Google’s battle against cable-eating sharks

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SharkCable-eating sharks: they’re not the antagonists of another terrible horror movie, but a real threat to Google. It turns out Jaws and pals have been nibbling on — and therefore damaging — undersea fibre-optic cables, which transmit internet signals around the world.

Why? It’s not that they’re acting on a jealousy-fuelled grudge against cat videos, or protesting Google’s right to be forgotten activities.

Sharks have a sense called electroreception that helps them hunt down fish, who produce small electrical currents with every muscle movement. The high-voltage cables are producing similar signals, making shark mouths water and encouraging them to get their chomp on.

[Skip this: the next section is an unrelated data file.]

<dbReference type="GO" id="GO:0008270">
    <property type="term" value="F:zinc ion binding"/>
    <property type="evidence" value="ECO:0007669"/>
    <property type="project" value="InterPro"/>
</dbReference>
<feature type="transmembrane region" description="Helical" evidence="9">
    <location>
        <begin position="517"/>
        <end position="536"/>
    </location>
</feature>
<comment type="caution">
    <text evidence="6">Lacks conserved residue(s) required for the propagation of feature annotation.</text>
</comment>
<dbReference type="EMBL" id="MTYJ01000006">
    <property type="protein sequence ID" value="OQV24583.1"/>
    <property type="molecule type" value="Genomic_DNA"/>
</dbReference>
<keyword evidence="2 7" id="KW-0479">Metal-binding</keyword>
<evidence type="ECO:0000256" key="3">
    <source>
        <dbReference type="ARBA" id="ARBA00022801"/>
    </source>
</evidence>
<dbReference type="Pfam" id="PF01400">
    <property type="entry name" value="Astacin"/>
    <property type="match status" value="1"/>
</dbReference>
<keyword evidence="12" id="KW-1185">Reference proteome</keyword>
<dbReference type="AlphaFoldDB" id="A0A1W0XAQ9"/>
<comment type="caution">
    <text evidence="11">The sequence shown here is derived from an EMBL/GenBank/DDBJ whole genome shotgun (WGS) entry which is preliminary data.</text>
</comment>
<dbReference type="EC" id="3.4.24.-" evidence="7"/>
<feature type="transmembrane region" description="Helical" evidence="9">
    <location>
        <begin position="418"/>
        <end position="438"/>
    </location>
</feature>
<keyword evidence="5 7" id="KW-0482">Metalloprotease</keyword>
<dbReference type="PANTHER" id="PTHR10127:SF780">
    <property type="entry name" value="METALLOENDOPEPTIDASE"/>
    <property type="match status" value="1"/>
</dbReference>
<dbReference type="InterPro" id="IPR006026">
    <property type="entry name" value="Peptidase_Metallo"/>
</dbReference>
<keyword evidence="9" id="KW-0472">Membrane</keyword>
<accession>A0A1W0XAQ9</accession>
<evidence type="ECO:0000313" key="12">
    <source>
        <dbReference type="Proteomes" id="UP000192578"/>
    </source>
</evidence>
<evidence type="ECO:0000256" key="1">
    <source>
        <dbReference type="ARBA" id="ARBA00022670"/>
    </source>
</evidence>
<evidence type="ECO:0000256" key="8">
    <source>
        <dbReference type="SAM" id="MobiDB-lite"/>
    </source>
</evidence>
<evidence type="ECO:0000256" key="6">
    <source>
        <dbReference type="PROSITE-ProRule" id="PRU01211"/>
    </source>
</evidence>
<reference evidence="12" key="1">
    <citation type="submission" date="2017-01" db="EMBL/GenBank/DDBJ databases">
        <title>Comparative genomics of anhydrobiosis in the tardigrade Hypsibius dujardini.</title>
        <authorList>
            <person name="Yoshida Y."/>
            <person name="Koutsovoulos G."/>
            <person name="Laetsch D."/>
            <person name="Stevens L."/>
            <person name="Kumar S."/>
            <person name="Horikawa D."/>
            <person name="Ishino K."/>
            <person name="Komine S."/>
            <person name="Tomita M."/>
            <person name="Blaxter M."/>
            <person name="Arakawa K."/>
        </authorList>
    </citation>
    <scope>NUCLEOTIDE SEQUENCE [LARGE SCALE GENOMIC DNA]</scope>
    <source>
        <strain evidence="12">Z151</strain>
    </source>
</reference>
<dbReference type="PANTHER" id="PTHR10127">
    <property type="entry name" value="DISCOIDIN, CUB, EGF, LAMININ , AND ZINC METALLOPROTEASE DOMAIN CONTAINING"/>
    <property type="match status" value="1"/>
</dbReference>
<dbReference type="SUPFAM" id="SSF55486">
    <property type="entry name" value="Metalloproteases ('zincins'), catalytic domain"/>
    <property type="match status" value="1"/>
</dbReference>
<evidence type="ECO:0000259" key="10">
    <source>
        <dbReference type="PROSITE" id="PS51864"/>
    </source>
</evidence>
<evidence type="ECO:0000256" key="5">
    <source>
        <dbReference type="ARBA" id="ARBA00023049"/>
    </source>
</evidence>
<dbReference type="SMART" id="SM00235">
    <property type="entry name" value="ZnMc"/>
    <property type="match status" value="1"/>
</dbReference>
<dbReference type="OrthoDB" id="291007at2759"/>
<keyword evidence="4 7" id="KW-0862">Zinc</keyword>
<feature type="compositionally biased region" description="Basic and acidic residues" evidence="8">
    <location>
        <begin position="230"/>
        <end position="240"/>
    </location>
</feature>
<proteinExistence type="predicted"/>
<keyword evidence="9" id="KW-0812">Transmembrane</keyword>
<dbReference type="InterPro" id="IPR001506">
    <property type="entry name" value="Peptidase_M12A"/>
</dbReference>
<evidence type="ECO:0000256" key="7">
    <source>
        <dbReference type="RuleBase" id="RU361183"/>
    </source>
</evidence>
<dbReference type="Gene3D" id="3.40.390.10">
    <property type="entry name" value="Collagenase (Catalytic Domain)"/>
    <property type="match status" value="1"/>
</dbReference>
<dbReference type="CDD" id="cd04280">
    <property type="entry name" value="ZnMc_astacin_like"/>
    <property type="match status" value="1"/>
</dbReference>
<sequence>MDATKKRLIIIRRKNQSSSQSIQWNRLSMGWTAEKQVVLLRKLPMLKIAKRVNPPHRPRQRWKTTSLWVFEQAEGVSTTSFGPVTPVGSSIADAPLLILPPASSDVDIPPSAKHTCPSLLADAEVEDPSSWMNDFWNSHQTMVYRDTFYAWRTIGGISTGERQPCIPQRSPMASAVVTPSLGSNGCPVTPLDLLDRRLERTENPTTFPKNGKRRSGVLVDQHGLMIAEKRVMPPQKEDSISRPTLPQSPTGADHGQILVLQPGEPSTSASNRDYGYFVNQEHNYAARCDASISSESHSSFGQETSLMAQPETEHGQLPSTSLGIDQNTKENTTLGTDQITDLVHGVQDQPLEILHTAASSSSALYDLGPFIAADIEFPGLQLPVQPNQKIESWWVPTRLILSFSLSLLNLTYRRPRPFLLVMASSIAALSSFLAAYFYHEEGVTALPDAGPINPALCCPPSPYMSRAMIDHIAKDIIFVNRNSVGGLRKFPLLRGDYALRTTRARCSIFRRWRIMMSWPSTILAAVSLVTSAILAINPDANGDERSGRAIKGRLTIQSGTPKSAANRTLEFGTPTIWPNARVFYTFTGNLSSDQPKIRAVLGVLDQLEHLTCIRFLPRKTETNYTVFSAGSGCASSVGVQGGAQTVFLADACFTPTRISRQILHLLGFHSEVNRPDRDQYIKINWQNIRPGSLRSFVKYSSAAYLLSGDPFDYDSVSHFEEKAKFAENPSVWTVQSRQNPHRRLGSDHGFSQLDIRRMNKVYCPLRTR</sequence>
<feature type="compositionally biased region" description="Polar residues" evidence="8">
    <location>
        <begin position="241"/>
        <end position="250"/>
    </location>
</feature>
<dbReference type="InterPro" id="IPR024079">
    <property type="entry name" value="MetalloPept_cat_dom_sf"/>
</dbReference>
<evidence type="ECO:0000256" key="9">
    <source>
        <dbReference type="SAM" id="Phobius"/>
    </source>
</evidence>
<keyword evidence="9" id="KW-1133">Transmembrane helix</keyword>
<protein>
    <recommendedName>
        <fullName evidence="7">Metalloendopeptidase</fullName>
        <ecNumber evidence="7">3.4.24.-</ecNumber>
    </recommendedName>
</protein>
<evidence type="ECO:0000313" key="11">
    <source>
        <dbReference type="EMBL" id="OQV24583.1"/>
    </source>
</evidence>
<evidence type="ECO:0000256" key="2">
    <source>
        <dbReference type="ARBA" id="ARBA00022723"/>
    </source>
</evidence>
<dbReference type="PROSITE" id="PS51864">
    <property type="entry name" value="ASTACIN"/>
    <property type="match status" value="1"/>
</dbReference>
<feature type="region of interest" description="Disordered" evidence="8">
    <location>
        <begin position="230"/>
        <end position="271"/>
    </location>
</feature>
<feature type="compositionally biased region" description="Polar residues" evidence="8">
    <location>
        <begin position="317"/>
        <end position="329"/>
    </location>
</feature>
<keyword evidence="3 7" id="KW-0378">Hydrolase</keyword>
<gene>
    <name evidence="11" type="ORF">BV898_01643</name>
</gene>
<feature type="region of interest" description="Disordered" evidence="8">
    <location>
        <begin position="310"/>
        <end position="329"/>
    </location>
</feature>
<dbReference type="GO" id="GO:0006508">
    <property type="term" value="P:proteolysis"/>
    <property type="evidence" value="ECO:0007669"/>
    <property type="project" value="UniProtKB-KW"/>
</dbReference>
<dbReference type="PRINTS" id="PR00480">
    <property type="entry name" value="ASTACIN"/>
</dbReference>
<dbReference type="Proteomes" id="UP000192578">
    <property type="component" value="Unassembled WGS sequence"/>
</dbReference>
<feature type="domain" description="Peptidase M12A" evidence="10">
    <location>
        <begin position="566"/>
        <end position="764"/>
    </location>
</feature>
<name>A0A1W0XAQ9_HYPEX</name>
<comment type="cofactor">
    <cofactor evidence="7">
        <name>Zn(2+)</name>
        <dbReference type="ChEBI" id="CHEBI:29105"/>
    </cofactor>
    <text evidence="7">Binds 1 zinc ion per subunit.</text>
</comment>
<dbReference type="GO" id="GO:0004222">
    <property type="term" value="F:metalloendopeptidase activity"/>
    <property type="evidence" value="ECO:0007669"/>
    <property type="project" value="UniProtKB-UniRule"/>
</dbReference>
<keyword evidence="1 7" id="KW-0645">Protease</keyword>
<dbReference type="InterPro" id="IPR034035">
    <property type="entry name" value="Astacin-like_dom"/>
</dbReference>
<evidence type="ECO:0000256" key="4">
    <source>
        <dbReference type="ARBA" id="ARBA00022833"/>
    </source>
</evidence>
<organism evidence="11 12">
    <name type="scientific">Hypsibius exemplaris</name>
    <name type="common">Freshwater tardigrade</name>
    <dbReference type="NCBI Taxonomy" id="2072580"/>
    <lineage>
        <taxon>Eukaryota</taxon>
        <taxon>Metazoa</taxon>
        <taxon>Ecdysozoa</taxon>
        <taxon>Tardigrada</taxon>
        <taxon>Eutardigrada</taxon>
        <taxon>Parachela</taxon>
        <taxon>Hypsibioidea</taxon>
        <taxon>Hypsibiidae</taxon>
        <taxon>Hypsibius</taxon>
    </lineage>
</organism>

Here’s some footage of a shark taking a bite of an underwater cable, who looks understandably disappointed when the result is more electric eel than tasty meal.

But not to worry; Google has recognised this fishy threat and responded with a $300 million investment into an undersea cable infrastructure called FASTER. At a recent Google Cloud Roadshow event in Boston, Product Manager Dan Belcher said these trans-Pacific cables will be protected by a Kevlar-like material, which should prove impenetrable even to sharks’ multiple rows of razor-sharp teeth.

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